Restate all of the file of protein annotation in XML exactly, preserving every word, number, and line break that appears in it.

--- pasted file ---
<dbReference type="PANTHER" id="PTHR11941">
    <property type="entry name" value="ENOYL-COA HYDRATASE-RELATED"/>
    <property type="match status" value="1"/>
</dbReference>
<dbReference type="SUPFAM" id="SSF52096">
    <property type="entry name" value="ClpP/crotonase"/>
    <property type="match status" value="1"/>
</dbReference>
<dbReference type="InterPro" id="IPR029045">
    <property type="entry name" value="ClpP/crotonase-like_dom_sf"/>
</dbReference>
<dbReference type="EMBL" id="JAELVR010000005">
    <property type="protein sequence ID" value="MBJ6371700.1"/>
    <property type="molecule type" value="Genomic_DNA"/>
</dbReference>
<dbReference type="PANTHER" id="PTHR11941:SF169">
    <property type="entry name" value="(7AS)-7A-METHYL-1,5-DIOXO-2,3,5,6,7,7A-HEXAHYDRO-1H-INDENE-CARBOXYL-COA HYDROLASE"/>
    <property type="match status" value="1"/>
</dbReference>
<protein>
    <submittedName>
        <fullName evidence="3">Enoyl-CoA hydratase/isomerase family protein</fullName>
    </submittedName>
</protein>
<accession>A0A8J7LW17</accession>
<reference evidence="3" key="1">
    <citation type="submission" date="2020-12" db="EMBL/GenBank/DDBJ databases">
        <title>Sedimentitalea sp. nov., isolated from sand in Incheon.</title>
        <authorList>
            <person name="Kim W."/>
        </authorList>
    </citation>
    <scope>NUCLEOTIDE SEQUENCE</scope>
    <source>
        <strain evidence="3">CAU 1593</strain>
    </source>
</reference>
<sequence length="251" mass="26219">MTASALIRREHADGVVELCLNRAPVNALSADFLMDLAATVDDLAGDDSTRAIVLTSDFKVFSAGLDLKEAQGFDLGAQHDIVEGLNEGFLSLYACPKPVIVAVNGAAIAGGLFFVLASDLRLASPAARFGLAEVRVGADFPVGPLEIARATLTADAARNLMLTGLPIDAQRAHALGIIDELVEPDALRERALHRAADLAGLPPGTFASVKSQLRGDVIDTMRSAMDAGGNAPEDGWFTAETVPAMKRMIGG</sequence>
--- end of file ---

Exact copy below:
<dbReference type="PANTHER" id="PTHR11941">
    <property type="entry name" value="ENOYL-COA HYDRATASE-RELATED"/>
    <property type="match status" value="1"/>
</dbReference>
<dbReference type="SUPFAM" id="SSF52096">
    <property type="entry name" value="ClpP/crotonase"/>
    <property type="match status" value="1"/>
</dbReference>
<dbReference type="InterPro" id="IPR029045">
    <property type="entry name" value="ClpP/crotonase-like_dom_sf"/>
</dbReference>
<dbReference type="EMBL" id="JAELVR010000005">
    <property type="protein sequence ID" value="MBJ6371700.1"/>
    <property type="molecule type" value="Genomic_DNA"/>
</dbReference>
<dbReference type="PANTHER" id="PTHR11941:SF169">
    <property type="entry name" value="(7AS)-7A-METHYL-1,5-DIOXO-2,3,5,6,7,7A-HEXAHYDRO-1H-INDENE-CARBOXYL-COA HYDROLASE"/>
    <property type="match status" value="1"/>
</dbReference>
<protein>
    <submittedName>
        <fullName evidence="3">Enoyl-CoA hydratase/isomerase family protein</fullName>
    </submittedName>
</protein>
<accession>A0A8J7LW17</accession>
<reference evidence="3" key="1">
    <citation type="submission" date="2020-12" db="EMBL/GenBank/DDBJ databases">
        <title>Sedimentitalea sp. nov., isolated from sand in Incheon.</title>
        <authorList>
            <person name="Kim W."/>
        </authorList>
    </citation>
    <scope>NUCLEOTIDE SEQUENCE</scope>
    <source>
        <strain evidence="3">CAU 1593</strain>
    </source>
</reference>
<sequence length="251" mass="26219">MTASALIRREHADGVVELCLNRAPVNALSADFLMDLAATVDDLAGDDSTRAIVLTSDFKVFSAGLDLKEAQGFDLGAQHDIVEGLNEGFLSLYACPKPVIVAVNGAAIAGGLFFVLASDLRLASPAARFGLAEVRVGADFPVGPLEIARATLTADAARNLMLTGLPIDAQRAHALGIIDELVEPDALRERALHRAADLAGLPPGTFASVKSQLRGDVIDTMRSAMDAGGNAPEDGWFTAETVPAMKRMIGG</sequence>